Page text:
Kids New Title Radar, Week of 5/27

Several Y.A. titles arrive next week with advance buzz about their new takes on the subjects of gay identity, bullying and coming-of-age (with a female protagonist called one of the “most memorable since Holden Caufield”). In picture books, a Sesame Street favorite gets renewed life and Amelia Bedelia experiences a significant first.

All the titles highlighted here, plus many more arriving next week, are listed with ordering information, on our downloadable spreadsheet, Kids New Title Radar, Week of May 27.

Picture Books


Sing, Joe Raposo, Tom Lichtenheld, (Macmillan/Henry Holt, CD included)

EarlyWord Kids Correspondent, Lisa Von Drasek writes:

If I had to put my money on one spring title this would be it. Raposo’s song, originally written for Sesame Street, strikes a chord in memory but is as timely now as when it debuted 40 years ago. The lyrics build confidence by urging kids to be themselves — trying, failing, then doing it anyway — and are put to a hypnotically cheerful tune. No wonder it’s been beloved ever since its debut in 1971.

Tom Lichtenheld’s pictures do more than illustrate, they illuminate. He tells a story without words of a bird without song. The reader finds herself as an accompanist, singing the song as though it were a soundtrack to the ‘real’ story in pictures. What could have been a saccharine greeting card of a picture book is anything but. This edition contains the original bilingual, Spanish and English lyrics as well as a CD. Not a false note.

WARNING: If songs tend to stick in your head, do NOT press the play button below.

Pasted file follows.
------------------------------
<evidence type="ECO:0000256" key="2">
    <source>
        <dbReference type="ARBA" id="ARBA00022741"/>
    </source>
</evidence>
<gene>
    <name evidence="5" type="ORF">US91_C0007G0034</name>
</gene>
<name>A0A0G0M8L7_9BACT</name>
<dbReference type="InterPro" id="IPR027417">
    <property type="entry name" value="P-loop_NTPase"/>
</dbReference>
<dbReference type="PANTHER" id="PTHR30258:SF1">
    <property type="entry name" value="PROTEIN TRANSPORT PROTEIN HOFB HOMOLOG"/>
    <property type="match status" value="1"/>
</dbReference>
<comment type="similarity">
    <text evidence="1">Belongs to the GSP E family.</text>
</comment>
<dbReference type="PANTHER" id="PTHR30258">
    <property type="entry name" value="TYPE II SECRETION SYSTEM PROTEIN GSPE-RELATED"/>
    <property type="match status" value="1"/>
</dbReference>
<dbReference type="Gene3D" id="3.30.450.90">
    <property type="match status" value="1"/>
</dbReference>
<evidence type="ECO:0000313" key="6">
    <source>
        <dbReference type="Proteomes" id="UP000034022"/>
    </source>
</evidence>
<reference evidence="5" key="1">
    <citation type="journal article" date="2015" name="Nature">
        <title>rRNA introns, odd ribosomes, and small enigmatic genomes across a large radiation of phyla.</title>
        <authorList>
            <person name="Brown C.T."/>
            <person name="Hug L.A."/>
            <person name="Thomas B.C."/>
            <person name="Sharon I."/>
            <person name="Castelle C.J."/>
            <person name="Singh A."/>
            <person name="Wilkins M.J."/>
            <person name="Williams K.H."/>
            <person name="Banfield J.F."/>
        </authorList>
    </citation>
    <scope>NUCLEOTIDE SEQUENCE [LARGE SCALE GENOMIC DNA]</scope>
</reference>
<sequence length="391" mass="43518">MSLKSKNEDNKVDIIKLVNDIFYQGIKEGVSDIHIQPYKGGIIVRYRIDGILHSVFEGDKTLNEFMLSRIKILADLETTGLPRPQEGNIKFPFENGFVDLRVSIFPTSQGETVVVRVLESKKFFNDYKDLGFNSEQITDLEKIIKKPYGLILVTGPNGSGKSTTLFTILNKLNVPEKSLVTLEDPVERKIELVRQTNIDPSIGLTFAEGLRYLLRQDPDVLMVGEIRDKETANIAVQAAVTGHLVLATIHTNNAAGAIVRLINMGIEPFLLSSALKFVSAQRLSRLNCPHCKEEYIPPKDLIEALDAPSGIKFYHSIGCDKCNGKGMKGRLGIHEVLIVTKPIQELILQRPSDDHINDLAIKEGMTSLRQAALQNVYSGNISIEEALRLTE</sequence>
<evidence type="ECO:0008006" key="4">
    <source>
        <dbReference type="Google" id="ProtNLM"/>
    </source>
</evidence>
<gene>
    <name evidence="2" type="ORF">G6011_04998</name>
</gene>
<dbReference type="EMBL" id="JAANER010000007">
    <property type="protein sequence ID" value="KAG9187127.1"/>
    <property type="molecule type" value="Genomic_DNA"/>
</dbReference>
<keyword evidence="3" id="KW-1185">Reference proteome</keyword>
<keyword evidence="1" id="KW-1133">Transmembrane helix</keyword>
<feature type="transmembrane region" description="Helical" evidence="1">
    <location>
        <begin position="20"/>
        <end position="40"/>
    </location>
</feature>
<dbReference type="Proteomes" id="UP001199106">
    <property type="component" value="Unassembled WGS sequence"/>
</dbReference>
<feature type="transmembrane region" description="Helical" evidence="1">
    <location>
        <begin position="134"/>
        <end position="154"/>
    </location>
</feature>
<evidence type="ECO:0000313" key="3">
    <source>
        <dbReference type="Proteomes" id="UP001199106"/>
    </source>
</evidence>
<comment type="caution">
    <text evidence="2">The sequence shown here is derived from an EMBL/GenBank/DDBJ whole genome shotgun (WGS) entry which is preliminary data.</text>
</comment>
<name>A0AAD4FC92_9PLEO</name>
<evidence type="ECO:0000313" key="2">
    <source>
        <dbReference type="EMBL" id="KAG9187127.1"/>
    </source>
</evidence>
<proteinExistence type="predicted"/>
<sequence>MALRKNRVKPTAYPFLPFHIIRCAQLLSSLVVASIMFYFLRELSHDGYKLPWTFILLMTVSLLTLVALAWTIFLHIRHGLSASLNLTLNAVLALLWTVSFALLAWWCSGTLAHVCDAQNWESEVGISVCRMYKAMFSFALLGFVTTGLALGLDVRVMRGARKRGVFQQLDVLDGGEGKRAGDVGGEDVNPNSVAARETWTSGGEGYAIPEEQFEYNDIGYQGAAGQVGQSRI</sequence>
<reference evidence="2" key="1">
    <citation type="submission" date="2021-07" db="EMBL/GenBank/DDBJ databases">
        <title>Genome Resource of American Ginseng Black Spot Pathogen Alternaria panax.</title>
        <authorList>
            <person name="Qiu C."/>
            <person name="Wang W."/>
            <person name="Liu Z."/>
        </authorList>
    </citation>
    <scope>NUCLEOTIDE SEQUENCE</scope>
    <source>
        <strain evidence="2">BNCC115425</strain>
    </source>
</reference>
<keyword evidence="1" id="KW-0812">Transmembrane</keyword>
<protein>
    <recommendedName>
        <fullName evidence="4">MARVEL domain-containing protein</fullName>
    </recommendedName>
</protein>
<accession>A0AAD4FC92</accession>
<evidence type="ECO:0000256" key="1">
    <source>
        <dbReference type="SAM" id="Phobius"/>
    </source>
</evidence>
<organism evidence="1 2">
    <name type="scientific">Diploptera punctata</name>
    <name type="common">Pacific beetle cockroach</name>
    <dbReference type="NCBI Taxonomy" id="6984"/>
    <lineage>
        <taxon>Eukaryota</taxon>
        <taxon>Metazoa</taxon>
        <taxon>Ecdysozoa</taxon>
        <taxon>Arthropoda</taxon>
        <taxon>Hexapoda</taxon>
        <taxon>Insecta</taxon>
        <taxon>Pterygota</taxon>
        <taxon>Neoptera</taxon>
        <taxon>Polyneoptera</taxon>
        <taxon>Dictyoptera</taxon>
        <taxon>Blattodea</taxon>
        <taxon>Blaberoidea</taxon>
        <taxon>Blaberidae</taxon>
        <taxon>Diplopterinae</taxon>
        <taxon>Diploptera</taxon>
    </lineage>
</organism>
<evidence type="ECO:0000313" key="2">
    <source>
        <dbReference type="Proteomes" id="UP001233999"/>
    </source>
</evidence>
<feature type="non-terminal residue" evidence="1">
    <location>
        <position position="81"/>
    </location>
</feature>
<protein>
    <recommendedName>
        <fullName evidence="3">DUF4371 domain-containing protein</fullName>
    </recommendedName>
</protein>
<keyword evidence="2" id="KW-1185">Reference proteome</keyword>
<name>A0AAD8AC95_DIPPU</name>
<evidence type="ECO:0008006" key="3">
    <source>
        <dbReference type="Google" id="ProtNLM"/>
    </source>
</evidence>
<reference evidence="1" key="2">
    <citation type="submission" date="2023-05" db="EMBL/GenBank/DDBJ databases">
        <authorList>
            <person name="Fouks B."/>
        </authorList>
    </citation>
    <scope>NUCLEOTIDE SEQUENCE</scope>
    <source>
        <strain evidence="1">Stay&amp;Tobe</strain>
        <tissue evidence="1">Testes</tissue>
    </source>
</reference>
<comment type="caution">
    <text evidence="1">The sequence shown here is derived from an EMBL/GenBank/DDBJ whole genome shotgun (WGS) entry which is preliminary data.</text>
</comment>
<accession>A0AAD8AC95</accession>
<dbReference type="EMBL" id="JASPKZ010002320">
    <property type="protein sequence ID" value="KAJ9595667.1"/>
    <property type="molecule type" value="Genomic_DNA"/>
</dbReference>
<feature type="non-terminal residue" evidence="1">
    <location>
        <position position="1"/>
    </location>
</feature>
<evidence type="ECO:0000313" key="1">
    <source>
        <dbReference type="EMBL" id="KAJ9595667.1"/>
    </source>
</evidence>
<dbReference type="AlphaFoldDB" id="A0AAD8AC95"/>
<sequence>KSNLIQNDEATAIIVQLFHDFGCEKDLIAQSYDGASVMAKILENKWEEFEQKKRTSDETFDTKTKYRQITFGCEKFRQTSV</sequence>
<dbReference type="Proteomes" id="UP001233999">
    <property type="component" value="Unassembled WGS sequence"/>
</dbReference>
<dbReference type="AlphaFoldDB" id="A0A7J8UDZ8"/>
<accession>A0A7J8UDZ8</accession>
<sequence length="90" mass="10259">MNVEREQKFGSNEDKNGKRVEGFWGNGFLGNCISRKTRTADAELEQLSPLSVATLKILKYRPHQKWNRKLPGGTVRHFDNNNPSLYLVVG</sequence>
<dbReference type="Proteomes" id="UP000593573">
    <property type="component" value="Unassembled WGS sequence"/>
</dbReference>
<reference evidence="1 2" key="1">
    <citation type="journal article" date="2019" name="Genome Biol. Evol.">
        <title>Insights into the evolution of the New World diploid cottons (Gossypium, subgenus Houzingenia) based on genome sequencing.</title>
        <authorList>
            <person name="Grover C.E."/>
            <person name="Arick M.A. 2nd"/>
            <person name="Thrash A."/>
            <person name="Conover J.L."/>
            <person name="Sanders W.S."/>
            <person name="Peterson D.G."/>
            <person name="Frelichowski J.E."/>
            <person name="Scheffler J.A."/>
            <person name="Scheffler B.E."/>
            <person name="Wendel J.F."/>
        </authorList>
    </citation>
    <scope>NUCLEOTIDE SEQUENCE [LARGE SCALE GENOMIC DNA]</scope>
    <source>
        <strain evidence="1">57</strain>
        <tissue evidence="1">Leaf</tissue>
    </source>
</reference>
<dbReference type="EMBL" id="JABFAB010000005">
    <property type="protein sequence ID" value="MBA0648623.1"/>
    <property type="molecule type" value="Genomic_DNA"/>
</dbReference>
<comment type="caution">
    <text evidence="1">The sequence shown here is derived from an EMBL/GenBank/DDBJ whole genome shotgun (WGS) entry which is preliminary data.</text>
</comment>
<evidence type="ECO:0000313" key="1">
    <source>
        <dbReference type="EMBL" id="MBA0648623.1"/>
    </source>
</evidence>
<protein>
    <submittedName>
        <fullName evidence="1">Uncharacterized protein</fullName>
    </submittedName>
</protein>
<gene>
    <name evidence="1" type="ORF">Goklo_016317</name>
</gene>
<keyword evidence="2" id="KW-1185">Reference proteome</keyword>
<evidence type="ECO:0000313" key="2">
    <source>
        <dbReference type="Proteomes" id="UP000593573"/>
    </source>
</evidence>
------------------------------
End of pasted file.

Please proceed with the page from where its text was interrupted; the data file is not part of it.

Amelia Bedelia's First Library Card

Amelia Bedelia’s First Library Card, (HarperCollins/Greenwillow)

What took her so long? Amelia Bedelia gets her first library card in the sixth title of this new series by Herman Parish, nephew of the character’s originator, Peggy Parish, in which he portrays the literal-minded Amelia Bedelia as an energetic child experiencing important firsts.

Young Adult

Wild Awake

Wild Awake, Hilary T. Smith, (HarperCollins/Tegen Books)

Arriving with buzz from YA GalleyChat, this debut is also a top ten Summer ’13 Kids’ Indie Next pick. Featuring 17-year-old Kiri Byrd, called “one of the most memorable characters in young adult literature since Holden Caulfield.” As Kiri begins to realize that her sister’s recent death was not accidental, her own mental health deteriorates. Horn Book says, “Most fascinating in this stirring coming-of-age novel are the blurred lines between perception and reality, genius and madness, peace and turmoil. Debut author Smith embraces the complexities of grief, family dynamics, creativity, mental illness, and love.”

Openly Straight

Openly Straight, Bill Konigsberg, (Scholastic; Scholastic Audio)

As the title suggests, this novel from the author of the Lambda Literary Award for Young Adult fiction, Out Of The Pocket (Dutton, 2008) takes a new approach to gay issues. Teen Rafe is tired of being the gay poster child in his school, so when he transfers to a new one, he decides to take on a new persona. Horn Book notes, “For a thought-provoking, creative, twenty-first-century take on the coming-out story, look no further.” Readers on GalleyChat called it, “Truthful, sweet, heartbreaking, funny,” with “broad appeal, like Will Grayson, Will Grayson.”


Twerp, Mark Goldblatt, (RH BYR; Listening Library)

On the top ten Summer ’13 Kids’ Indie Next list, this YA debut by an adult authors gets a strong recommendation, “In 1960s New York, sixth-grader Julian ‘Twerp’ Twerski has just returned to school after a weeklong suspension, when his English teacher offers him a deal. If he writes a journal about the incident that got him suspended, Julian can get out of writing a report on Shakespeare. At the beginning of the book it’s unclear why Julian and his friends were suspended, but more details come to light as the journal entries progress. The book’s greatest strength is that it calls attention to the important issues of friendship, peer pressure, and bullying without preaching or talking down to the reader. Julian is a flawed character, but he’s someone you can’t help but root for.” —Caitlin Ayer, Books Inc., San Francisco, CA

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